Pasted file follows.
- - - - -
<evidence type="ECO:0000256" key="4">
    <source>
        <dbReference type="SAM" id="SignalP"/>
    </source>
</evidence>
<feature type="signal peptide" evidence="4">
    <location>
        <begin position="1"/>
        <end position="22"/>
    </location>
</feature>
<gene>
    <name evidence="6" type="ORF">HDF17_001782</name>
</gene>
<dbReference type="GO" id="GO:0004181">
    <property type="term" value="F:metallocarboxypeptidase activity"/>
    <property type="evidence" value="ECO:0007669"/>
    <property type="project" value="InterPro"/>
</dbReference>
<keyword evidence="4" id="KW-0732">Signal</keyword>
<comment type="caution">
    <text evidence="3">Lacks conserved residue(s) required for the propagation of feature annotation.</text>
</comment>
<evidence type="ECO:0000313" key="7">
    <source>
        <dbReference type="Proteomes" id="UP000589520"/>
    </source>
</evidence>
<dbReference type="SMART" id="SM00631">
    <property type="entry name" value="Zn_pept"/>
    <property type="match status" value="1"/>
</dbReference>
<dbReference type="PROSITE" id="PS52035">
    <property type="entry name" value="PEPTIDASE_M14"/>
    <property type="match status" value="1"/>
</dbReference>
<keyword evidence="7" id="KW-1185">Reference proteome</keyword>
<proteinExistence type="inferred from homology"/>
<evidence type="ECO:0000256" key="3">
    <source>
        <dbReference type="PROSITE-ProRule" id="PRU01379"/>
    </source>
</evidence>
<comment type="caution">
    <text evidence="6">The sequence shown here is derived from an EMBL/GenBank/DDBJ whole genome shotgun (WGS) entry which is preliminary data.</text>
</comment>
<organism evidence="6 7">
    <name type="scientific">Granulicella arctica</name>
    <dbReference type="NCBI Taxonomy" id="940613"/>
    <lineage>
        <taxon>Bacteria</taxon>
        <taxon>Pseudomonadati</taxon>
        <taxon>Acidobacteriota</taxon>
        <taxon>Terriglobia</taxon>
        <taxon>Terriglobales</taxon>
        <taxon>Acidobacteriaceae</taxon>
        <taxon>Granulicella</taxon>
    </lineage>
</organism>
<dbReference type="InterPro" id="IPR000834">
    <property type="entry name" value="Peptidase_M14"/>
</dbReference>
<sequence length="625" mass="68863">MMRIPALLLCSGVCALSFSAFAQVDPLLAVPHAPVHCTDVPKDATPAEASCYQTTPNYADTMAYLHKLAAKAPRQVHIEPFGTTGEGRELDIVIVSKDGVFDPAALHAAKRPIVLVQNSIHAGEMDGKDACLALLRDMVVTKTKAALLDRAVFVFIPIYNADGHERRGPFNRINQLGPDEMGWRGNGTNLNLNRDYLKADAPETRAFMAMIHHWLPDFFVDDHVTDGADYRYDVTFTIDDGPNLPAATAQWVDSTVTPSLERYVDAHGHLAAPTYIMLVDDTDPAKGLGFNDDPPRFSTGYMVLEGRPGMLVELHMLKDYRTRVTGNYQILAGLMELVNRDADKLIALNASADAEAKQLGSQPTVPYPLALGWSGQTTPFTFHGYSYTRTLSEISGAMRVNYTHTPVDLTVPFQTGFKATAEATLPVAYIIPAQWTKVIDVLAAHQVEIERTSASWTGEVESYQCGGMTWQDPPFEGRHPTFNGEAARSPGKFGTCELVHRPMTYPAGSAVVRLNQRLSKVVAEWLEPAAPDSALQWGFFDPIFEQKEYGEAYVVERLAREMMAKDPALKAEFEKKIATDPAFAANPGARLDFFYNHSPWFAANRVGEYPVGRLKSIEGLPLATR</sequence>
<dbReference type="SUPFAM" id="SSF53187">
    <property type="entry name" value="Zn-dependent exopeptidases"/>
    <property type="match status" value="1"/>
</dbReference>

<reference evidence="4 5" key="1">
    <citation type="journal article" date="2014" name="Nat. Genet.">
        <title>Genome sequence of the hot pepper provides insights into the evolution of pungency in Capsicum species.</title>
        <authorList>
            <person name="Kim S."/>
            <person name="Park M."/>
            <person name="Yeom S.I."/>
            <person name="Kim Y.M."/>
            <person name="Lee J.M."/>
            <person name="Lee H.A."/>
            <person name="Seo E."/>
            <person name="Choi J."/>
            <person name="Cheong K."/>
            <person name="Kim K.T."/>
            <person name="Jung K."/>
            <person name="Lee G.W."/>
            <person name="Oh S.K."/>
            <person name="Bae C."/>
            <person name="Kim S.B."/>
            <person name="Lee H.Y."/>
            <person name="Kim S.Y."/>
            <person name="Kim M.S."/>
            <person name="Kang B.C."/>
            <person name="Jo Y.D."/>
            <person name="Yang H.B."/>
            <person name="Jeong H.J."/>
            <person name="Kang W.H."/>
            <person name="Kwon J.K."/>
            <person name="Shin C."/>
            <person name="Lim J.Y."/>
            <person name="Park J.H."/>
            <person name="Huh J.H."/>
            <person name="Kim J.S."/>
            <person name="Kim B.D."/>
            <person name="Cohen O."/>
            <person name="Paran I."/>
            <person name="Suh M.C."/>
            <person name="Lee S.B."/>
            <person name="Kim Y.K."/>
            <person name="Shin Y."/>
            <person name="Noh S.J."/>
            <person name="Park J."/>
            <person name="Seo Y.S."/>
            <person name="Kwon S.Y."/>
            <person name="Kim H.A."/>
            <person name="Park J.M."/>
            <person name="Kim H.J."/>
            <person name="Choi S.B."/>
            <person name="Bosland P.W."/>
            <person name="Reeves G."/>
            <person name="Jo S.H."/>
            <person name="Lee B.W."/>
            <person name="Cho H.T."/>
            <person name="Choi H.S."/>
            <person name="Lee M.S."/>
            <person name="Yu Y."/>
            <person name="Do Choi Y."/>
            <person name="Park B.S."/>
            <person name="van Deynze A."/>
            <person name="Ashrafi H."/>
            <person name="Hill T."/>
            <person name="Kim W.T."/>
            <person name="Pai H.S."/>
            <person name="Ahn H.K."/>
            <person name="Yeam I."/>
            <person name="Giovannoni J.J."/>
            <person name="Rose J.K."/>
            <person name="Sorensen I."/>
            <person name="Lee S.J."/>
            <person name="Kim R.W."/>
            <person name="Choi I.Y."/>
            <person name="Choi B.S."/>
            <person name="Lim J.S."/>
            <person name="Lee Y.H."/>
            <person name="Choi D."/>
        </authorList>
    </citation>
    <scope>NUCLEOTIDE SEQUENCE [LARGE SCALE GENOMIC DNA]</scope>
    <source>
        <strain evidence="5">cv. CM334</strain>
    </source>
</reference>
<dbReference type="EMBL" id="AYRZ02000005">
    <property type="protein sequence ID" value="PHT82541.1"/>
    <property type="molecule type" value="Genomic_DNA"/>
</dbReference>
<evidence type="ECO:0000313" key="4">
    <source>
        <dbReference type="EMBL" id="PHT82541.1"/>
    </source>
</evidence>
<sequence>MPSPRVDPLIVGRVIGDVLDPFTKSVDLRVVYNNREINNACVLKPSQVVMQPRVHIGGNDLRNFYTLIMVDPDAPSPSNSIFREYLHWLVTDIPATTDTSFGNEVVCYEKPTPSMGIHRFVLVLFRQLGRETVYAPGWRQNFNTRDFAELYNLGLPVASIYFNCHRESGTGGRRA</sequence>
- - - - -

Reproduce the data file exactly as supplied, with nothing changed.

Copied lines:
<evidence type="ECO:0000256" key="4">
    <source>
        <dbReference type="SAM" id="SignalP"/>
    </source>
</evidence>
<feature type="signal peptide" evidence="4">
    <location>
        <begin position="1"/>
        <end position="22"/>
    </location>
</feature>
<gene>
    <name evidence="6" type="ORF">HDF17_001782</name>
</gene>
<dbReference type="GO" id="GO:0004181">
    <property type="term" value="F:metallocarboxypeptidase activity"/>
    <property type="evidence" value="ECO:0007669"/>
    <property type="project" value="InterPro"/>
</dbReference>
<keyword evidence="4" id="KW-0732">Signal</keyword>
<comment type="caution">
    <text evidence="3">Lacks conserved residue(s) required for the propagation of feature annotation.</text>
</comment>
<evidence type="ECO:0000313" key="7">
    <source>
        <dbReference type="Proteomes" id="UP000589520"/>
    </source>
</evidence>
<dbReference type="SMART" id="SM00631">
    <property type="entry name" value="Zn_pept"/>
    <property type="match status" value="1"/>
</dbReference>
<dbReference type="PROSITE" id="PS52035">
    <property type="entry name" value="PEPTIDASE_M14"/>
    <property type="match status" value="1"/>
</dbReference>
<keyword evidence="7" id="KW-1185">Reference proteome</keyword>
<proteinExistence type="inferred from homology"/>
<evidence type="ECO:0000256" key="3">
    <source>
        <dbReference type="PROSITE-ProRule" id="PRU01379"/>
    </source>
</evidence>
<comment type="caution">
    <text evidence="6">The sequence shown here is derived from an EMBL/GenBank/DDBJ whole genome shotgun (WGS) entry which is preliminary data.</text>
</comment>
<organism evidence="6 7">
    <name type="scientific">Granulicella arctica</name>
    <dbReference type="NCBI Taxonomy" id="940613"/>
    <lineage>
        <taxon>Bacteria</taxon>
        <taxon>Pseudomonadati</taxon>
        <taxon>Acidobacteriota</taxon>
        <taxon>Terriglobia</taxon>
        <taxon>Terriglobales</taxon>
        <taxon>Acidobacteriaceae</taxon>
        <taxon>Granulicella</taxon>
    </lineage>
</organism>
<dbReference type="InterPro" id="IPR000834">
    <property type="entry name" value="Peptidase_M14"/>
</dbReference>
<sequence length="625" mass="68863">MMRIPALLLCSGVCALSFSAFAQVDPLLAVPHAPVHCTDVPKDATPAEASCYQTTPNYADTMAYLHKLAAKAPRQVHIEPFGTTGEGRELDIVIVSKDGVFDPAALHAAKRPIVLVQNSIHAGEMDGKDACLALLRDMVVTKTKAALLDRAVFVFIPIYNADGHERRGPFNRINQLGPDEMGWRGNGTNLNLNRDYLKADAPETRAFMAMIHHWLPDFFVDDHVTDGADYRYDVTFTIDDGPNLPAATAQWVDSTVTPSLERYVDAHGHLAAPTYIMLVDDTDPAKGLGFNDDPPRFSTGYMVLEGRPGMLVELHMLKDYRTRVTGNYQILAGLMELVNRDADKLIALNASADAEAKQLGSQPTVPYPLALGWSGQTTPFTFHGYSYTRTLSEISGAMRVNYTHTPVDLTVPFQTGFKATAEATLPVAYIIPAQWTKVIDVLAAHQVEIERTSASWTGEVESYQCGGMTWQDPPFEGRHPTFNGEAARSPGKFGTCELVHRPMTYPAGSAVVRLNQRLSKVVAEWLEPAAPDSALQWGFFDPIFEQKEYGEAYVVERLAREMMAKDPALKAEFEKKIATDPAFAANPGARLDFFYNHSPWFAANRVGEYPVGRLKSIEGLPLATR</sequence>
<dbReference type="SUPFAM" id="SSF53187">
    <property type="entry name" value="Zn-dependent exopeptidases"/>
    <property type="match status" value="1"/>
</dbReference>

<reference evidence="4 5" key="1">
    <citation type="journal article" date="2014" name="Nat. Genet.">
        <title>Genome sequence of the hot pepper provides insights into the evolution of pungency in Capsicum species.</title>
        <authorList>
            <person name="Kim S."/>
            <person name="Park M."/>
            <person name="Yeom S.I."/>
            <person name="Kim Y.M."/>
            <person name="Lee J.M."/>
            <person name="Lee H.A."/>
            <person name="Seo E."/>
            <person name="Choi J."/>
            <person name="Cheong K."/>
            <person name="Kim K.T."/>
            <person name="Jung K."/>
            <person name="Lee G.W."/>
            <person name="Oh S.K."/>
            <person name="Bae C."/>
            <person name="Kim S.B."/>
            <person name="Lee H.Y."/>
            <person name="Kim S.Y."/>
            <person name="Kim M.S."/>
            <person name="Kang B.C."/>
            <person name="Jo Y.D."/>
            <person name="Yang H.B."/>
            <person name="Jeong H.J."/>
            <person name="Kang W.H."/>
            <person name="Kwon J.K."/>
            <person name="Shin C."/>
            <person name="Lim J.Y."/>
            <person name="Park J.H."/>
            <person name="Huh J.H."/>
            <person name="Kim J.S."/>
            <person name="Kim B.D."/>
            <person name="Cohen O."/>
            <person name="Paran I."/>
            <person name="Suh M.C."/>
            <person name="Lee S.B."/>
            <person name="Kim Y.K."/>
            <person name="Shin Y."/>
            <person name="Noh S.J."/>
            <person name="Park J."/>
            <person name="Seo Y.S."/>
            <person name="Kwon S.Y."/>
            <person name="Kim H.A."/>
            <person name="Park J.M."/>
            <person name="Kim H.J."/>
            <person name="Choi S.B."/>
            <person name="Bosland P.W."/>
            <person name="Reeves G."/>
            <person name="Jo S.H."/>
            <person name="Lee B.W."/>
            <person name="Cho H.T."/>
            <person name="Choi H.S."/>
            <person name="Lee M.S."/>
            <person name="Yu Y."/>
            <person name="Do Choi Y."/>
            <person name="Park B.S."/>
            <person name="van Deynze A."/>
            <person name="Ashrafi H."/>
            <person name="Hill T."/>
            <person name="Kim W.T."/>
            <person name="Pai H.S."/>
            <person name="Ahn H.K."/>
            <person name="Yeam I."/>
            <person name="Giovannoni J.J."/>
            <person name="Rose J.K."/>
            <person name="Sorensen I."/>
            <person name="Lee S.J."/>
            <person name="Kim R.W."/>
            <person name="Choi I.Y."/>
            <person name="Choi B.S."/>
            <person name="Lim J.S."/>
            <person name="Lee Y.H."/>
            <person name="Choi D."/>
        </authorList>
    </citation>
    <scope>NUCLEOTIDE SEQUENCE [LARGE SCALE GENOMIC DNA]</scope>
    <source>
        <strain evidence="5">cv. CM334</strain>
    </source>
</reference>
<dbReference type="EMBL" id="AYRZ02000005">
    <property type="protein sequence ID" value="PHT82541.1"/>
    <property type="molecule type" value="Genomic_DNA"/>
</dbReference>
<evidence type="ECO:0000313" key="4">
    <source>
        <dbReference type="EMBL" id="PHT82541.1"/>
    </source>
</evidence>
<sequence>MPSPRVDPLIVGRVIGDVLDPFTKSVDLRVVYNNREINNACVLKPSQVVMQPRVHIGGNDLRNFYTLIMVDPDAPSPSNSIFREYLHWLVTDIPATTDTSFGNEVVCYEKPTPSMGIHRFVLVLFRQLGRETVYAPGWRQNFNTRDFAELYNLGLPVASIYFNCHRESGTGGRRA</sequence>